When it comes to President Bush, the Dixie Chicks are singing a different tune. But not every country radio station is playing it.
Natalie Maines, the Grammy Award-winning group's lead singer, apologized Friday for her criticism of President Bush and possible war against Iraq. That didn't stop some stations in Texas and other parts of the country from pulling Dixie Chicks songs off their programs.
Radio stations started getting angry calls from listeners after Maines told a London audience Monday, "Just so you know, we're ashamed the president of the United States is from Texas."
The Dixie Chicks are touring Europe, supporting their recent release "Home," where Maines said Friday they are "witnessing a huge anti-American sentiment as a result of the perceived rush to war." Maines said she is a mother and wants to see "every possible alternative exhausted" before lives are lost.
In her apology, Maines said, "As a concerned American citizen, I apologize to President Bush because my remark was disrespectful. I feel that whoever holds that office should be treated with the utmost respect."
Bush was born in Connecticut but grew up in West Texas. He has a ranch near Crawford, Texas and served as governor for six years. Maines is a native of Lubbock.
"We've had a huge listener reaction and movement against the statements," said Paul Williams, program director for KPLX-FM in Dallas-Fort Worth, the nation's fifth largest radio market.
On the Web site for KSCS-FM, also in Dallas-Fort Worth, was a photo of the three-member group, with black tape over Maines' mouth. The headline at www.kscs.com read: "Have The Dixie Chicks Gone Too Far?"
Ted Stecker, KSCS program director, said he had never had this kind of response from an audience during his 30 years in the music business.
"A lot could depend on how the Dixie Chicks respond and face their fans," he said.
In Kansas City, WDAF set trash cans outside the radio station for people to throw their Dixie Chicks CDs away. The station has boycotted the group's music on air, and its Web site displayed more than 800 e-mails from listeners. Most people voiced outrage about Maines' comment and praised the station for its boycott.
A few voiced support for the group and for their right to freely speak their opinions about the country and the president.
But Tom Fontaine, an on-air personality at KILT-FM in Houston, said, "We stand behind our president and we are proud he is from Texas."
The station has suspended playing the Dixie Chicks.
"We have run polls and the overwhelming majority of the calls have been for us not to play the Dixie Chicks," said Fontaine.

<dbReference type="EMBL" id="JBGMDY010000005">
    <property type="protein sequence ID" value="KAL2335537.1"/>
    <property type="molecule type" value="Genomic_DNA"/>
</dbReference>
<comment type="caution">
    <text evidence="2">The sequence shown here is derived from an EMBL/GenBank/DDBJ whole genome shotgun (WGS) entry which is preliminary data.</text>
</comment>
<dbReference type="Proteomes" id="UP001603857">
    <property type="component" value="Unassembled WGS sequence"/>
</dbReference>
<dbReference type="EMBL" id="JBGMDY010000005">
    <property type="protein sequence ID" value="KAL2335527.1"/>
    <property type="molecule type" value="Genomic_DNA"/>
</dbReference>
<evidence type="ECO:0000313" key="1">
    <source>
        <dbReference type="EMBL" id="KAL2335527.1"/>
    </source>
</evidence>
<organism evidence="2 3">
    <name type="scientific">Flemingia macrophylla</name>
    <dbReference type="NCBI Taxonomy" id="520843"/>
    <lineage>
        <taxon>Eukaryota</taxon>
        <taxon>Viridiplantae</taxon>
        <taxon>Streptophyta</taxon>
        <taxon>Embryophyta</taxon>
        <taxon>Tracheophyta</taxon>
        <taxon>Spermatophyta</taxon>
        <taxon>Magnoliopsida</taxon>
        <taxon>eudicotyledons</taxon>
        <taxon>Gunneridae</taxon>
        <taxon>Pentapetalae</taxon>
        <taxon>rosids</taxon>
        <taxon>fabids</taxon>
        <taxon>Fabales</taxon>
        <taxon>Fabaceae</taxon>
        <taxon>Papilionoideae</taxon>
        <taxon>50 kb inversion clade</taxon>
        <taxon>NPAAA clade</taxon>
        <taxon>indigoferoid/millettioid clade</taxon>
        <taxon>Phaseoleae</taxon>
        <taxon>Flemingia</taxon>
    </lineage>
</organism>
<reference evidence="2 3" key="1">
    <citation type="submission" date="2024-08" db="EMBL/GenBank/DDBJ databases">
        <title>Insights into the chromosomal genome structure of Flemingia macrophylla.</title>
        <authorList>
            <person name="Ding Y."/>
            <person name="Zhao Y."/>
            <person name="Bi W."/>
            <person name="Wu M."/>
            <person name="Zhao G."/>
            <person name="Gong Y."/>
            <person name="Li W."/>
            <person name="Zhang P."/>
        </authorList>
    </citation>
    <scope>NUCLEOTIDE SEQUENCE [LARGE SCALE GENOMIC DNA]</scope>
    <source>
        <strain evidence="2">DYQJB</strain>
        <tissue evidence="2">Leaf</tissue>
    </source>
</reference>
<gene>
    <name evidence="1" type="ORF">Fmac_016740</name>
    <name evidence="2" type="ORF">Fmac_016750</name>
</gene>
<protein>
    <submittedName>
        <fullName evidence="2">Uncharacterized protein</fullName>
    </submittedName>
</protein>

El Paso station KHEY-FM has received complaints and won't play any Dixie Chicks songs this weekend, said Program Director Steve Gramzay. The temporary ban will "give everybody a chance to cool down," he said.
The Dixie Chicks' U.S. leg of their "Top of the World Tour" was scheduled to kick off May 1 in Greenville, S.C.'s Bi-Lo Center to a sold-out crowd. But attendance is now more uncertain.
Jill Weninger, the center's marketing director, said the first call she received Friday morning was from a woman who felt Greenville didn't need the group after its "anti-American" statements. She said she also received two e-mails but that was the extent of the complaints.
"One person that e-mailed said she had tickets but she wouldn't be coming," Weninger said.
The Bi-Lo Center sold out during the Dixie Chicks' first appearance and again this year on the first day they went on sale, Weninger said.
After more than 250 listeners called in a two-hour period Friday morning to complain about Maines' comments, WTDR-FM in Talladega, Ala., dropped the Dixie Chicks.
"The emotion of the callers telling us about their fathers and sons and brothers who are overseas now and who fought in previous wars was very specific," said Jim Jacobs, president of Jacobs Broadcast Group, which includes WTDR.
In North Platte, Neb., a radio station joined the boycott. "Due to un-American comments made by the Dixie Chicks very recently in London, we here at KXNP/KODY will be putting their music," Program and Operations Director Tony Lama said in a prepared statement Friday.
The Dixie Chicks, who performed their hit "Landslide" at the Feb. 23 Grammy Awards, won four Grammys at this year's show, including Best Country Album for "Home." Their next stop is Wednesday in Munich, where American policies against Iraq are widely criticized. They return to Texas on May 21 in Austin.
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